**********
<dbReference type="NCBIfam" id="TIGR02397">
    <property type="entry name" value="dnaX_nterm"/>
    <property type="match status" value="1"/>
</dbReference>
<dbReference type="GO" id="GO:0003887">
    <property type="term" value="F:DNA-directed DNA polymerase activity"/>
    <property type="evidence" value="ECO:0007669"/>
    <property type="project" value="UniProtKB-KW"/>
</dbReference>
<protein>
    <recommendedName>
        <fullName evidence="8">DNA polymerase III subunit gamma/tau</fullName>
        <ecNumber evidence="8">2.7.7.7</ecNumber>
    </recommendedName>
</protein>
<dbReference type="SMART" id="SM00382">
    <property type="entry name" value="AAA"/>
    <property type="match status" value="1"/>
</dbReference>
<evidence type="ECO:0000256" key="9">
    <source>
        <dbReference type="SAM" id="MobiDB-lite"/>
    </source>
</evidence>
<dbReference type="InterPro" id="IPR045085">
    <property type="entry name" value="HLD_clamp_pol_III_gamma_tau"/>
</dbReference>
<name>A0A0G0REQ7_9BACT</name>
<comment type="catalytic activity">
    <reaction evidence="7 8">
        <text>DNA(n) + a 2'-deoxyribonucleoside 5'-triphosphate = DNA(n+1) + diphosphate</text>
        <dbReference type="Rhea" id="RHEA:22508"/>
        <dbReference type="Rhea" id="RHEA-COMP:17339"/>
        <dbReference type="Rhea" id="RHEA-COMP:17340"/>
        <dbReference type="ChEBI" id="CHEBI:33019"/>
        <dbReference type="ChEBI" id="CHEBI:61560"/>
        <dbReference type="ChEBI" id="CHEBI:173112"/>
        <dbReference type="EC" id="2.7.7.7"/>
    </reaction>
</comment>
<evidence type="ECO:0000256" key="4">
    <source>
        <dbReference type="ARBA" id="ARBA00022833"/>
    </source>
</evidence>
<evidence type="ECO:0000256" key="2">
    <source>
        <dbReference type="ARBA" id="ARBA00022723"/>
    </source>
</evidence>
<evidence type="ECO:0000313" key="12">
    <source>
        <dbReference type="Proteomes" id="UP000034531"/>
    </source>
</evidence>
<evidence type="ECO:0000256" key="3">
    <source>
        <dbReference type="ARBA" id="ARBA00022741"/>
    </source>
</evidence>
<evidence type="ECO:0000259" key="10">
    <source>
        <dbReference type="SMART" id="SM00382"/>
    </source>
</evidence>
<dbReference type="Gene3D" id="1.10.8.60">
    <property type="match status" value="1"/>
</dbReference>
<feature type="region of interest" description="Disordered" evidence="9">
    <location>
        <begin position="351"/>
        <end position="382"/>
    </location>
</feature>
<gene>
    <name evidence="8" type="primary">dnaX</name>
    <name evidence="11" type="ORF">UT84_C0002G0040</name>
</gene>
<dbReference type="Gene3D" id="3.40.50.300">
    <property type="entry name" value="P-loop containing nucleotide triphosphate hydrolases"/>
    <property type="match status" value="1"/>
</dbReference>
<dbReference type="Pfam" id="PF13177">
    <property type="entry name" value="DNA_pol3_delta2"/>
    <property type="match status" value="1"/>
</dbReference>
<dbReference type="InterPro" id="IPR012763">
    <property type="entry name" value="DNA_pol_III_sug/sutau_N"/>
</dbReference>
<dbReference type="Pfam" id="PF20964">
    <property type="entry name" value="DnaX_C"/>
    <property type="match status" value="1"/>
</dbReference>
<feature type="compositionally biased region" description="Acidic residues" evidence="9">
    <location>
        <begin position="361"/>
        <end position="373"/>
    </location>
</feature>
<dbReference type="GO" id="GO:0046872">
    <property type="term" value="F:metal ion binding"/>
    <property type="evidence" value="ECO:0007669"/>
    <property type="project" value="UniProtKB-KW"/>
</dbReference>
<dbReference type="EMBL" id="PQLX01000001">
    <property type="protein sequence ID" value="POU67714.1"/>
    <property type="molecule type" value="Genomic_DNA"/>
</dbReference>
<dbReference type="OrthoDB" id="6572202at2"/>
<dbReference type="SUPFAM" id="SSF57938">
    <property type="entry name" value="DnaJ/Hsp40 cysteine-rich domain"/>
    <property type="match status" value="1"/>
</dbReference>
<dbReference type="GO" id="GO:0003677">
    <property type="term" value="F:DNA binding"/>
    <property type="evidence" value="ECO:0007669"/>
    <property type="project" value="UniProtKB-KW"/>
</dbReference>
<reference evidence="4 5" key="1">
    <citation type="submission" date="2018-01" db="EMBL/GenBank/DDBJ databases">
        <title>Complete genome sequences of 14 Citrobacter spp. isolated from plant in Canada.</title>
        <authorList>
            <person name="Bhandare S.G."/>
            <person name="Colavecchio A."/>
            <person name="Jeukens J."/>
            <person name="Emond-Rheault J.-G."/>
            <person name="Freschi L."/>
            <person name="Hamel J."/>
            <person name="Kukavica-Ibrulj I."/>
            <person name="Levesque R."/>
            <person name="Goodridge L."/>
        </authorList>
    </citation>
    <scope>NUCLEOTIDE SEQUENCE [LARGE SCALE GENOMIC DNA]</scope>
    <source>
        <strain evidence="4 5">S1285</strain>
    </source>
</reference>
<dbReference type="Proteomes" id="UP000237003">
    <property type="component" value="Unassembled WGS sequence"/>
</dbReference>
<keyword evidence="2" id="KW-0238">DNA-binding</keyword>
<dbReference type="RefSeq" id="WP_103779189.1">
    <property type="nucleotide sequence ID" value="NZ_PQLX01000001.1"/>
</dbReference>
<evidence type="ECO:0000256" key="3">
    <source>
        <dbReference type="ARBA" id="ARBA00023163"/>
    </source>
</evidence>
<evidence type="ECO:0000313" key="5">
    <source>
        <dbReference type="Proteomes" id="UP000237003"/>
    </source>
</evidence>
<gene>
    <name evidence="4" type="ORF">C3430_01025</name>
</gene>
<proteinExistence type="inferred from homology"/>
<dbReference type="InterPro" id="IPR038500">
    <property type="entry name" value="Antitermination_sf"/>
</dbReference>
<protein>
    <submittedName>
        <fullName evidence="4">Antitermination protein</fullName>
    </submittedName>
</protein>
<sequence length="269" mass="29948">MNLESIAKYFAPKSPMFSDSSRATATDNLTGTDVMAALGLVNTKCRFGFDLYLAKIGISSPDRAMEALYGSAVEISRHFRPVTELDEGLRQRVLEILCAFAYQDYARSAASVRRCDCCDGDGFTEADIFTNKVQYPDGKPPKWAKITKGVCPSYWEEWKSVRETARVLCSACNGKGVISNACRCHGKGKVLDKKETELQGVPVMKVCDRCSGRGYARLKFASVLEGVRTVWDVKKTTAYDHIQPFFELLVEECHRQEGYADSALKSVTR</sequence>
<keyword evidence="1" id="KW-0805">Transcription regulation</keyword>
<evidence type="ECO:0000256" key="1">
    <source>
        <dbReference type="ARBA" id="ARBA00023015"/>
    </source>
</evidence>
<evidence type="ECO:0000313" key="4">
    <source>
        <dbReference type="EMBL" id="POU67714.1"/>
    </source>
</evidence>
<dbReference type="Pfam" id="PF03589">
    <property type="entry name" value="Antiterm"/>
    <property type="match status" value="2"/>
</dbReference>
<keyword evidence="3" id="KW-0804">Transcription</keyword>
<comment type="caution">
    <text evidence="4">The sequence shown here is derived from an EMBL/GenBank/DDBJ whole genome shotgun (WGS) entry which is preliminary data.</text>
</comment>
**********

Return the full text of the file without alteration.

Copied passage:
<dbReference type="NCBIfam" id="TIGR02397">
    <property type="entry name" value="dnaX_nterm"/>
    <property type="match status" value="1"/>
</dbReference>
<dbReference type="GO" id="GO:0003887">
    <property type="term" value="F:DNA-directed DNA polymerase activity"/>
    <property type="evidence" value="ECO:0007669"/>
    <property type="project" value="UniProtKB-KW"/>
</dbReference>
<protein>
    <recommendedName>
        <fullName evidence="8">DNA polymerase III subunit gamma/tau</fullName>
        <ecNumber evidence="8">2.7.7.7</ecNumber>
    </recommendedName>
</protein>
<dbReference type="SMART" id="SM00382">
    <property type="entry name" value="AAA"/>
    <property type="match status" value="1"/>
</dbReference>
<evidence type="ECO:0000256" key="9">
    <source>
        <dbReference type="SAM" id="MobiDB-lite"/>
    </source>
</evidence>
<dbReference type="InterPro" id="IPR045085">
    <property type="entry name" value="HLD_clamp_pol_III_gamma_tau"/>
</dbReference>
<name>A0A0G0REQ7_9BACT</name>
<comment type="catalytic activity">
    <reaction evidence="7 8">
        <text>DNA(n) + a 2'-deoxyribonucleoside 5'-triphosphate = DNA(n+1) + diphosphate</text>
        <dbReference type="Rhea" id="RHEA:22508"/>
        <dbReference type="Rhea" id="RHEA-COMP:17339"/>
        <dbReference type="Rhea" id="RHEA-COMP:17340"/>
        <dbReference type="ChEBI" id="CHEBI:33019"/>
        <dbReference type="ChEBI" id="CHEBI:61560"/>
        <dbReference type="ChEBI" id="CHEBI:173112"/>
        <dbReference type="EC" id="2.7.7.7"/>
    </reaction>
</comment>
<evidence type="ECO:0000256" key="4">
    <source>
        <dbReference type="ARBA" id="ARBA00022833"/>
    </source>
</evidence>
<evidence type="ECO:0000256" key="2">
    <source>
        <dbReference type="ARBA" id="ARBA00022723"/>
    </source>
</evidence>
<evidence type="ECO:0000313" key="12">
    <source>
        <dbReference type="Proteomes" id="UP000034531"/>
    </source>
</evidence>
<evidence type="ECO:0000256" key="3">
    <source>
        <dbReference type="ARBA" id="ARBA00022741"/>
    </source>
</evidence>
<evidence type="ECO:0000259" key="10">
    <source>
        <dbReference type="SMART" id="SM00382"/>
    </source>
</evidence>
<dbReference type="Gene3D" id="1.10.8.60">
    <property type="match status" value="1"/>
</dbReference>
<feature type="region of interest" description="Disordered" evidence="9">
    <location>
        <begin position="351"/>
        <end position="382"/>
    </location>
</feature>
<gene>
    <name evidence="8" type="primary">dnaX</name>
    <name evidence="11" type="ORF">UT84_C0002G0040</name>
</gene>
<dbReference type="Gene3D" id="3.40.50.300">
    <property type="entry name" value="P-loop containing nucleotide triphosphate hydrolases"/>
    <property type="match status" value="1"/>
</dbReference>
<dbReference type="Pfam" id="PF13177">
    <property type="entry name" value="DNA_pol3_delta2"/>
    <property type="match status" value="1"/>
</dbReference>
<dbReference type="InterPro" id="IPR012763">
    <property type="entry name" value="DNA_pol_III_sug/sutau_N"/>
</dbReference>
<dbReference type="Pfam" id="PF20964">
    <property type="entry name" value="DnaX_C"/>
    <property type="match status" value="1"/>
</dbReference>
<feature type="compositionally biased region" description="Acidic residues" evidence="9">
    <location>
        <begin position="361"/>
        <end position="373"/>
    </location>
</feature>
<dbReference type="GO" id="GO:0046872">
    <property type="term" value="F:metal ion binding"/>
    <property type="evidence" value="ECO:0007669"/>
    <property type="project" value="UniProtKB-KW"/>
</dbReference>
<dbReference type="EMBL" id="PQLX01000001">
    <property type="protein sequence ID" value="POU67714.1"/>
    <property type="molecule type" value="Genomic_DNA"/>
</dbReference>
<dbReference type="OrthoDB" id="6572202at2"/>
<dbReference type="SUPFAM" id="SSF57938">
    <property type="entry name" value="DnaJ/Hsp40 cysteine-rich domain"/>
    <property type="match status" value="1"/>
</dbReference>
<dbReference type="GO" id="GO:0003677">
    <property type="term" value="F:DNA binding"/>
    <property type="evidence" value="ECO:0007669"/>
    <property type="project" value="UniProtKB-KW"/>
</dbReference>
<reference evidence="4 5" key="1">
    <citation type="submission" date="2018-01" db="EMBL/GenBank/DDBJ databases">
        <title>Complete genome sequences of 14 Citrobacter spp. isolated from plant in Canada.</title>
        <authorList>
            <person name="Bhandare S.G."/>
            <person name="Colavecchio A."/>
            <person name="Jeukens J."/>
            <person name="Emond-Rheault J.-G."/>
            <person name="Freschi L."/>
            <person name="Hamel J."/>
            <person name="Kukavica-Ibrulj I."/>
            <person name="Levesque R."/>
            <person name="Goodridge L."/>
        </authorList>
    </citation>
    <scope>NUCLEOTIDE SEQUENCE [LARGE SCALE GENOMIC DNA]</scope>
    <source>
        <strain evidence="4 5">S1285</strain>
    </source>
</reference>
<dbReference type="Proteomes" id="UP000237003">
    <property type="component" value="Unassembled WGS sequence"/>
</dbReference>
<keyword evidence="2" id="KW-0238">DNA-binding</keyword>
<dbReference type="RefSeq" id="WP_103779189.1">
    <property type="nucleotide sequence ID" value="NZ_PQLX01000001.1"/>
</dbReference>
<evidence type="ECO:0000256" key="3">
    <source>
        <dbReference type="ARBA" id="ARBA00023163"/>
    </source>
</evidence>
<evidence type="ECO:0000313" key="5">
    <source>
        <dbReference type="Proteomes" id="UP000237003"/>
    </source>
</evidence>
<gene>
    <name evidence="4" type="ORF">C3430_01025</name>
</gene>
<proteinExistence type="inferred from homology"/>
<dbReference type="InterPro" id="IPR038500">
    <property type="entry name" value="Antitermination_sf"/>
</dbReference>
<protein>
    <submittedName>
        <fullName evidence="4">Antitermination protein</fullName>
    </submittedName>
</protein>
<sequence length="269" mass="29948">MNLESIAKYFAPKSPMFSDSSRATATDNLTGTDVMAALGLVNTKCRFGFDLYLAKIGISSPDRAMEALYGSAVEISRHFRPVTELDEGLRQRVLEILCAFAYQDYARSAASVRRCDCCDGDGFTEADIFTNKVQYPDGKPPKWAKITKGVCPSYWEEWKSVRETARVLCSACNGKGVISNACRCHGKGKVLDKKETELQGVPVMKVCDRCSGRGYARLKFASVLEGVRTVWDVKKTTAYDHIQPFFELLVEECHRQEGYADSALKSVTR</sequence>
<keyword evidence="1" id="KW-0805">Transcription regulation</keyword>
<evidence type="ECO:0000256" key="1">
    <source>
        <dbReference type="ARBA" id="ARBA00023015"/>
    </source>
</evidence>
<evidence type="ECO:0000313" key="4">
    <source>
        <dbReference type="EMBL" id="POU67714.1"/>
    </source>
</evidence>
<dbReference type="Pfam" id="PF03589">
    <property type="entry name" value="Antiterm"/>
    <property type="match status" value="2"/>
</dbReference>
<keyword evidence="3" id="KW-0804">Transcription</keyword>
<comment type="caution">
    <text evidence="4">The sequence shown here is derived from an EMBL/GenBank/DDBJ whole genome shotgun (WGS) entry which is preliminary data.</text>
</comment>